Last Saturday we went to the 18th Annual Fall Art Tour that snakes through the open studios of artists in Southwestern Wisconsin. It was a gorgeous day; I'm sure exactly what the organizers hope for each year. In addition to looking at (and buying) art, we made a point of stopping at the new independent bookseller in Spring Green: Arcadia Books. It's located on the ground floor of a beautifully restored 1872 post office building. And it has everything you want in a good bookstore: a wide array of subjects and titles, pleasant staff, framed New Yorker posters about books and reading, high ceilings and uneven old wood floors, food, coffee, and wine and beer. I could practically live there!
While the food is geared to carryout customers, there were two soups and fabulous mini quiches (Caprese and Lorraine the day we were there). You can also pick an entree from the cooler, they heat it up for you and everything is served warm and toasty. I had curried carrot soup with the Caprese quiche and Mark had chicken fried rice. Everything was delicious. Also on the menu are sandwiches, wraps, salads, and desserts. Then we grabbed lattes to drink while we browsed.
I found the new Jane Hirshfield poetry book, "Come, Thief," which I had read about in the New York Times but did not have much hope of finding in Madison. Mark got a book on philosophy and another on science. As someone with lots of books on cooking, gardening and interior design I thought the selections in those categories were excellen; they included titles both familiar and new. Even though the garden and design sections were not large, they should appeal to a varied audience.
Former Cap Times reporter Joe Schoenmann will be reading from his new book, "Vegas Rag Doll" — a true life account of the spouse of a Vegas hitman — at 7 p.m. this Friday, Oct. 21. Too bad I can't make it as I could trade stories about the wife of a NJ mobster that I once knew.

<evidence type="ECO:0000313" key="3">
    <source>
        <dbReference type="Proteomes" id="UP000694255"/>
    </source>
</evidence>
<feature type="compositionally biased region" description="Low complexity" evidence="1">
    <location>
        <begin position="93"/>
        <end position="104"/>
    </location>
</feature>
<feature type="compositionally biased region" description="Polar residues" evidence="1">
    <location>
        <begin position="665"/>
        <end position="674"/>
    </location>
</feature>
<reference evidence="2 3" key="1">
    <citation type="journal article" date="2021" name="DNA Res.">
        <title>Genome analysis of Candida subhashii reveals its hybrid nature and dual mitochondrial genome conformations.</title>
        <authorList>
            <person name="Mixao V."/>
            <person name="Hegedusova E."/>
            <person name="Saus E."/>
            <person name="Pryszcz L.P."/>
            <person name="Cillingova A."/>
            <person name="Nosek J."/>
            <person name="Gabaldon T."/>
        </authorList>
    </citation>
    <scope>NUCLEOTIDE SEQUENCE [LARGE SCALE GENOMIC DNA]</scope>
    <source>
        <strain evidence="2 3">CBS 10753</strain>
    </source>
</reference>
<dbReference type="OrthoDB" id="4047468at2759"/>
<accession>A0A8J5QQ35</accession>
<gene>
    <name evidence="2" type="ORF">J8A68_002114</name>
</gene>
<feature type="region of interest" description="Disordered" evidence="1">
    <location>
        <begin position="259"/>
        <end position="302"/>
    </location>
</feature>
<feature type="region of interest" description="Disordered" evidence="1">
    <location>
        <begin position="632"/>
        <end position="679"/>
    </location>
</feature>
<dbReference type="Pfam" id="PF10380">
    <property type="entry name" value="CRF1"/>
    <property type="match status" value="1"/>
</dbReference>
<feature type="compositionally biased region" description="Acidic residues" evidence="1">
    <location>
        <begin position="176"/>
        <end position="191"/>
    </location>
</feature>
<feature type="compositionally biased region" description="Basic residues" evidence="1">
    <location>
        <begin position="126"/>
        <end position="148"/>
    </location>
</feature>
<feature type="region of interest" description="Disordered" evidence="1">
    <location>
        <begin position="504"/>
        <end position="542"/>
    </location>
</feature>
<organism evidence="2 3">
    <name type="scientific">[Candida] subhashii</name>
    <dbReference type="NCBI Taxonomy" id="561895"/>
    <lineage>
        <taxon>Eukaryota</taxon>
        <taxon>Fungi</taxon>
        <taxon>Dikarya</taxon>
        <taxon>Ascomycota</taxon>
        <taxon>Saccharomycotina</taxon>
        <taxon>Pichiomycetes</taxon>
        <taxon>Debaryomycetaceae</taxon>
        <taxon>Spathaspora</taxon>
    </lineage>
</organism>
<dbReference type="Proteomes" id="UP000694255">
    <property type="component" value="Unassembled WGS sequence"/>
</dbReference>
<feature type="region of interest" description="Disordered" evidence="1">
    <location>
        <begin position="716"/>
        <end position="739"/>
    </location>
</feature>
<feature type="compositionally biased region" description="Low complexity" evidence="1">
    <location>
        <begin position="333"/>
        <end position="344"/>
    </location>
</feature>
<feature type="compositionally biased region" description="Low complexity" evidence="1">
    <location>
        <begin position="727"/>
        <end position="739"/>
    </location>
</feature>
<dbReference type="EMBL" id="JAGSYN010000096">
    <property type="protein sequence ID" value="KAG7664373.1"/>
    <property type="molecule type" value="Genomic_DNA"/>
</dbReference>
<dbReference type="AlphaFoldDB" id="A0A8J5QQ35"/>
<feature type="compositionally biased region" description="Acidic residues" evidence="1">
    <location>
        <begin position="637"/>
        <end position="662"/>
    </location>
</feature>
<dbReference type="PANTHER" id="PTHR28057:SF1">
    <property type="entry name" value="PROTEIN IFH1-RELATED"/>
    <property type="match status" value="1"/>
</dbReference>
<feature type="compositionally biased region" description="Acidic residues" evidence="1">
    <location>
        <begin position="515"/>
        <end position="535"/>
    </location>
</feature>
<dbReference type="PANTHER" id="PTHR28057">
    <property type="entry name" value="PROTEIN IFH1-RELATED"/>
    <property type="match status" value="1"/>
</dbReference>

The store is named for owner James Bohnen’s favorite play, “Arcadia,” by Tom Stoppard, and I noticed a copy prominently on display. Bohnen recently stepped down as founding artistic director of Chicago's Remy Bumppo Theatre Company. This past summer, he directed Shakespeare's "The Tempest" for nearby American Players Theatre. You can find out more about Arcadia Books, including ordering books, at their aptly named web site: read in utopia.
We ran into a friend on the Art Tour who told us about Convivio, otherwise we might have missed it — even though it is visible from Arcadia Books. While they had some lovely art for the Tour weekend, it was their wonderful array of kitchen and tabletop items that make it worth driving from Madison to visit this shop. Dishes, linens, glassware, baskets, jewelry, wines, and elegant comestibles fill the space. As they note on their web site: "From rowdy conversation with friends to relaxed family interludes, the best times in life happen around your table." You know it's true; that's the allure of this kind of business!
Madison has lost a host of similar stores in the last few years — Fleurishes, Spirals, Gatherings to name a few favorites. Convivio has that same sense of personal style and attitude that characterizes the best shops. I have lots of reasons to return: French and Scandinavian linens, colorful pressed glassware, giftwrap with large scale patterns, stunning woven ribbon by the yard. Add two terrific newer destinations to stalwarts like the Jura Silverman Gallery, Nina's Department and Variety Store, nearby Global View and Taliesin, and it's clear that a quick return to Spring Green is a must!
Arcadia Books: 102 E. Jefferson St. 608-588-7638
Convivio: 122 N. Lexington St. 608-588-2351